Tel Aviv — For months, France has considered taking a more active role in advancing Israeli-Palestinian peace talks.
Israel wants no part of it.
The French peace proposal reportedly would have three components: a return to direct Israeli-Palestinian talks, a committee of representatives from world and regional powers to facilitate the negotiations, and a United Nations Security Council resolution that would set a timetable for the process.
“We don’t want to replace the role of the sides,” Foreign Minister Laurent Fabius of France said, according to Israeli reports, adding that the U.N. resolution is “a means, not an end.”
But for Israel, the resolution is a poison pill. The Israeli government sees U.N. actions regarding Israel as irredeemably biased and has opposed Palestinian initiatives to gain statehood through U.N. recognition.
Following a meeting in Jerusalem with Fabius during his official trip to the region on Sunday, Israeli Prime Minister Benjamin Netanyahu called for a return to bilateral talks without preconditions.
“This attempt will not merely fail, it will drive peace away,” Netanyahu said. “First, Israel will resist the imposition of terms from the outside. And second, the Palestinians will never agree to negotiate if they think the international community will give them what they want without negotiations.”
But after more than two decades in which successive American-led bilateral negotiations have collapsed, foreign diplomats may see the United Nations as an alternate avenue to keep alive the possibility of a two-state solution. A Security Council resolution, in France’s view, could push the parties toward talks while enshrining Palestinian statehood as an issue of international consensus.
“They think there is a place to sustain the troubled process with a new resolution that will be a new international reference point for the process,” said Shimon Stein, a senior research fellow at Tel Aviv University’s Institute for National Security Studies. “There’s no doubt [France will] make an international move. They’ll talk to the Russians, the Brits, the European Union.”
Analysts said the proposal, which has yet to be formulated, is more about internal French politics than solving the Israeli-Palestinian conflict.
Tsilla Hershco, an expert on French-Israeli relations at Bar-Ilan University’s Begin-Sadat Center near Tel Aviv, said France feels a responsibility to intervene in the region because of its former colonies in the Middle East and North Africa. France saw an opening for itself, she said, after the U.S. disengaged from Israeli-Palestinian talks following their collapse last April. The possibility that the United States would not veto a resolution means that one could pass.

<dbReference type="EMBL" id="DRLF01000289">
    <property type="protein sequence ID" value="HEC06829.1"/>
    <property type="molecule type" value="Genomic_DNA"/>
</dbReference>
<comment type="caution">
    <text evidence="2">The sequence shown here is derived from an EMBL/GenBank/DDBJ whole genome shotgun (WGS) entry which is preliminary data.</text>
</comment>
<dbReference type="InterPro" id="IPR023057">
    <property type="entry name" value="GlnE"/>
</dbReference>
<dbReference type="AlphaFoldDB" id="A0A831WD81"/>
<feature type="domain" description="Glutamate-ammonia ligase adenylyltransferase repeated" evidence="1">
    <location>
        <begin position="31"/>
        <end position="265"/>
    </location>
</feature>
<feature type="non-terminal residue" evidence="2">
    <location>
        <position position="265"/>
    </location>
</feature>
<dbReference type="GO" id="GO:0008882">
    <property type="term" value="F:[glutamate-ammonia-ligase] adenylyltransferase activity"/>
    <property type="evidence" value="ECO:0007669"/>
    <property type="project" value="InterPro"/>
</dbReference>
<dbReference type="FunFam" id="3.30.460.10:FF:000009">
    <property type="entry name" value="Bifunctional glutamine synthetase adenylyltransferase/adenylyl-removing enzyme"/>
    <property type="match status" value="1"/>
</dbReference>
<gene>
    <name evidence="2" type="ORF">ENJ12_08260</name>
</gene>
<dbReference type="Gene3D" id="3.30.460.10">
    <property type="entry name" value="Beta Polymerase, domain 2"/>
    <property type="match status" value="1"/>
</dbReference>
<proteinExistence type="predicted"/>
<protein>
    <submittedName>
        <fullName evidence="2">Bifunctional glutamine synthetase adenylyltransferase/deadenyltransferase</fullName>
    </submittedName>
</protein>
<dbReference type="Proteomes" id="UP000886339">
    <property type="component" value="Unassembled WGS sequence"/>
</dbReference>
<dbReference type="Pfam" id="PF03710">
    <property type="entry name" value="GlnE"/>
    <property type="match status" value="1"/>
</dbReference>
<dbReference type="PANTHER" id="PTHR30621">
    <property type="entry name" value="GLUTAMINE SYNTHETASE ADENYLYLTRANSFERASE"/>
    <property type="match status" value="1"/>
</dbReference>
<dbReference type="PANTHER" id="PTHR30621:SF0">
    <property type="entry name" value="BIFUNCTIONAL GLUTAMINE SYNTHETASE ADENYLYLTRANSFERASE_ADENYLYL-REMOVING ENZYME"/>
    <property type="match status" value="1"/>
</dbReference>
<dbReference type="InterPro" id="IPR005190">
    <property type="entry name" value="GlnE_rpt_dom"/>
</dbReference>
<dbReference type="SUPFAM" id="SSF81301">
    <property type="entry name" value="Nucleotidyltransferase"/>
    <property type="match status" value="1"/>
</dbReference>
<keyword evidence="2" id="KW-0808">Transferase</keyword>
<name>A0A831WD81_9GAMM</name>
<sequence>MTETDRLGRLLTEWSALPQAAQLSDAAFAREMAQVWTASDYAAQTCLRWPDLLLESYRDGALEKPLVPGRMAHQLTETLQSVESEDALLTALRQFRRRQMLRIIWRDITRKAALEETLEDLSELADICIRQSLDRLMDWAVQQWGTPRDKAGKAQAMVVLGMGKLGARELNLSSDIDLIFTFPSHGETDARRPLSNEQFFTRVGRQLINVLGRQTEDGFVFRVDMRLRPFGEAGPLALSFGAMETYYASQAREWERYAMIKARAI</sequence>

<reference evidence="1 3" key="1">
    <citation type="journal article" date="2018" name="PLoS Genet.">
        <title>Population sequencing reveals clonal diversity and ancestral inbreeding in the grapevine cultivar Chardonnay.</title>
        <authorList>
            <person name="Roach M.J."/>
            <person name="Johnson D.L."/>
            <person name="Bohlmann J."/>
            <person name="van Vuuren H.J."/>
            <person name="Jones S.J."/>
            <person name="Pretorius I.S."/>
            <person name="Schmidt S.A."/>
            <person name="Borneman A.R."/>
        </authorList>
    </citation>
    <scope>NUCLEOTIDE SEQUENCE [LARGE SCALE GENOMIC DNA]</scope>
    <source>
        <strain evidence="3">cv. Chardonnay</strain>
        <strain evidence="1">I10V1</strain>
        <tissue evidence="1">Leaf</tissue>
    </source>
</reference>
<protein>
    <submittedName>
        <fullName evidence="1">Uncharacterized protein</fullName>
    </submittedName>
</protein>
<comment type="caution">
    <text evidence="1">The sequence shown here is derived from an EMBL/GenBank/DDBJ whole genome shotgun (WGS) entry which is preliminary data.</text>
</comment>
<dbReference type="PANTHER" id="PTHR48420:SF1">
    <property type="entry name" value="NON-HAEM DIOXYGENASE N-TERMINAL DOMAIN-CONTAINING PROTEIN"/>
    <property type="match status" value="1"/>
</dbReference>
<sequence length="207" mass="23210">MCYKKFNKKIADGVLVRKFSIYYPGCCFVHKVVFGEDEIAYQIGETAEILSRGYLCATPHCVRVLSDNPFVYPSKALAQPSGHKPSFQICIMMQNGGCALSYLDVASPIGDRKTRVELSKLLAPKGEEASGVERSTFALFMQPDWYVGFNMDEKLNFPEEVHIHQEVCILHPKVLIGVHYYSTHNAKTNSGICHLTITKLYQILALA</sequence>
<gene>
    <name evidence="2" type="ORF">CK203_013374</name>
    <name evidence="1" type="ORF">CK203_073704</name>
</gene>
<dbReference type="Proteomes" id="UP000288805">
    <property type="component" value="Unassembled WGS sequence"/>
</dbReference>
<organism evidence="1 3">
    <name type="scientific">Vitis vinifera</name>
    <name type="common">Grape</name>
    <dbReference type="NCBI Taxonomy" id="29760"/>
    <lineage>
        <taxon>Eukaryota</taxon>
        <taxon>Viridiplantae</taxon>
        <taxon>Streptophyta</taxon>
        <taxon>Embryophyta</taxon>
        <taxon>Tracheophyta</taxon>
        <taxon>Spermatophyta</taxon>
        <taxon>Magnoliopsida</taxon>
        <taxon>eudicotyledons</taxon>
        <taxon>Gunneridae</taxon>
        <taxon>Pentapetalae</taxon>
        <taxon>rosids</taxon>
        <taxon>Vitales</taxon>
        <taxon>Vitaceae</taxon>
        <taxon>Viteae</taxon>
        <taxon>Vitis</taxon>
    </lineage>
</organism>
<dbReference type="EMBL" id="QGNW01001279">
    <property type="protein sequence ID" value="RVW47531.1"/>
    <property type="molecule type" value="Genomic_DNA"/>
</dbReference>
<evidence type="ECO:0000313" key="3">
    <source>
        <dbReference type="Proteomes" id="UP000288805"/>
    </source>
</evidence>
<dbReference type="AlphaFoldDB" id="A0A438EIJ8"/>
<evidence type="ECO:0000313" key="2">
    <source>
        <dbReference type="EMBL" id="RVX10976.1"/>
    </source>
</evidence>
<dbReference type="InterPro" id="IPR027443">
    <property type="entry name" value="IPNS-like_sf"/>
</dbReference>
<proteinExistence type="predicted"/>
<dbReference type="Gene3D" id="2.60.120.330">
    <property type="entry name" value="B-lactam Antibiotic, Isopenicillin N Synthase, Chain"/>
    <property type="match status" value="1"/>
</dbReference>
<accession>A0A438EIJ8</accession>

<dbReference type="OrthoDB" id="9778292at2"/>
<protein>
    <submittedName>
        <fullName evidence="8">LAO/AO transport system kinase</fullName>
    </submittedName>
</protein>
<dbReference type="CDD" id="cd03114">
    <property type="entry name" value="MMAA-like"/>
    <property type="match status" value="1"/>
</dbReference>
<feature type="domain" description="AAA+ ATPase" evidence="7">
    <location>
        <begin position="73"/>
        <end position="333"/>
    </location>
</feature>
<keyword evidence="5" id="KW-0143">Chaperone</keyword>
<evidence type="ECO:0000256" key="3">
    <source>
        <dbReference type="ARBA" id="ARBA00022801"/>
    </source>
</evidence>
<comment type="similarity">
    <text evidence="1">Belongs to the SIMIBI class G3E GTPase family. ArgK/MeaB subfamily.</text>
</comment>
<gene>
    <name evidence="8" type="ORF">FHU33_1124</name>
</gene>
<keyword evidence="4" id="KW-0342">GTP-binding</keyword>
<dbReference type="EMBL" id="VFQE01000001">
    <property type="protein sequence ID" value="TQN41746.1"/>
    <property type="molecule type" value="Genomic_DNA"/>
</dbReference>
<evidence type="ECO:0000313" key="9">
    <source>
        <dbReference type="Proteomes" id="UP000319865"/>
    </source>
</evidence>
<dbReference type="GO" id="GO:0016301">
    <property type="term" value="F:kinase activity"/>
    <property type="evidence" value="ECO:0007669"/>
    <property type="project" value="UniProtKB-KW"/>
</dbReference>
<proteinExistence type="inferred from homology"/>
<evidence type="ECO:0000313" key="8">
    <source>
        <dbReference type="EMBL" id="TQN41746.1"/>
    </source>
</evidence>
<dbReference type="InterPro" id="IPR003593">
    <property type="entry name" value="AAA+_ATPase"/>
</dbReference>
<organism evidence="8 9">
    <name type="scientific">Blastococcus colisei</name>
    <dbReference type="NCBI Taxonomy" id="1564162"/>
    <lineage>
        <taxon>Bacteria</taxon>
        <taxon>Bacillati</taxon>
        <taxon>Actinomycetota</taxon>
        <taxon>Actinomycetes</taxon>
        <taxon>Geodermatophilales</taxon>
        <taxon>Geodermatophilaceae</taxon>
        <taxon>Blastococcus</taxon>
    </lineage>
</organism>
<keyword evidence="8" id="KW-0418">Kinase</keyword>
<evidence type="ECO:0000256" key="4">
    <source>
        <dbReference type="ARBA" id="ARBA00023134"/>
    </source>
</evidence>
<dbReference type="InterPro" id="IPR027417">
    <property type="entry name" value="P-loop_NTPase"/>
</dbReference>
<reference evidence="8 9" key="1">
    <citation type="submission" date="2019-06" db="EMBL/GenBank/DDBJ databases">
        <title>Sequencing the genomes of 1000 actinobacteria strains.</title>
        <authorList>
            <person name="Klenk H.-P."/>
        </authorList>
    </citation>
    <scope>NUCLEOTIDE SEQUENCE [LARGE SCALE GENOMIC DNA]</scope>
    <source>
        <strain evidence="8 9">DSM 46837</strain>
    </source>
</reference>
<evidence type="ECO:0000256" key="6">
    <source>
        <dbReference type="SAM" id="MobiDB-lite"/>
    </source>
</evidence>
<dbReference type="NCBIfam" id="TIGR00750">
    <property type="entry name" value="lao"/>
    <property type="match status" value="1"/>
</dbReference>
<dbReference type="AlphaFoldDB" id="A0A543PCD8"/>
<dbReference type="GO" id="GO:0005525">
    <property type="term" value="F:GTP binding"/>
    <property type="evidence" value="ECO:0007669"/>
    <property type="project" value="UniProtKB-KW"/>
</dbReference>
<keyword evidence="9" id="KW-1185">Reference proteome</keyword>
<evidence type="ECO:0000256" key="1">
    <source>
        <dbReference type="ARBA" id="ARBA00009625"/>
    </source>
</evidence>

“It’s like their baby,” Hershco said of France. “Their job is to play an influencing role in the Middle East. At a certain point they saw Obama was ready to act, but they saw it didn’t work, so they began again. They say, ‘We won’t give up.’”
The Security Council resolution could also quell tensions between French Jews and Muslims, said David Khalfa, European director for the Israeli-Jewish Congress, an organization that promotes Europe-Israel ties. France is home to approximately 4.7 million Muslims and 500,000 Jews.
Khalfa noted that a two-year deadline set by Fabius in December for France to recognize a Palestinian state comes ahead of the 2017 French presidential election. He said that recognizing a state of Palestine could boost President Francois Hollande’s popularity among Muslim voters.
“In France, the Israeli-Palestinian conflict has consequences,” Khalfa said. “You have the most important Jewish community in Europe and the most important Muslim community in Europe. It’s not only a foreign policy issue anymore. It’s also a domestic issue.”
Israeli politicians across the political spectrum have also become disillusioned with confidential, bilateral talks. Instead, several have called for a regional peace conference including Sunni Arab states, which could advance Israeli-Palestinian peace in addition to Israeli normalization with the Arab world.
Speaking to his Cabinet on Sunday, Netanyahu rejected the “international diktat” that he said was being forced on Israel.
“There is no reference to the security needs of the State of Israel and our other national interests,” he said. “They are simply trying to push us into accepting indefensible borders while completely ignoring what will be on the other side of the border.”
Whether or not a resolution passes, Israeli officials said it won’t force an Israeli withdrawal from the West Bank.
“Now we see the Palestinian leadership, encouraged by some countries for several years, trying to internationalize the conflict,” Deputy Foreign Minister Tzipi Hotovely, a member of Netanyahu’s right-wing Likud party, told the French newspaper Le Figaro on Friday. “This is a very dangerous process not only for Israel but also for themselves. After all, the adoption of a resolution by the U.N. does not prevent us from continuing to defend ourselves militarily.”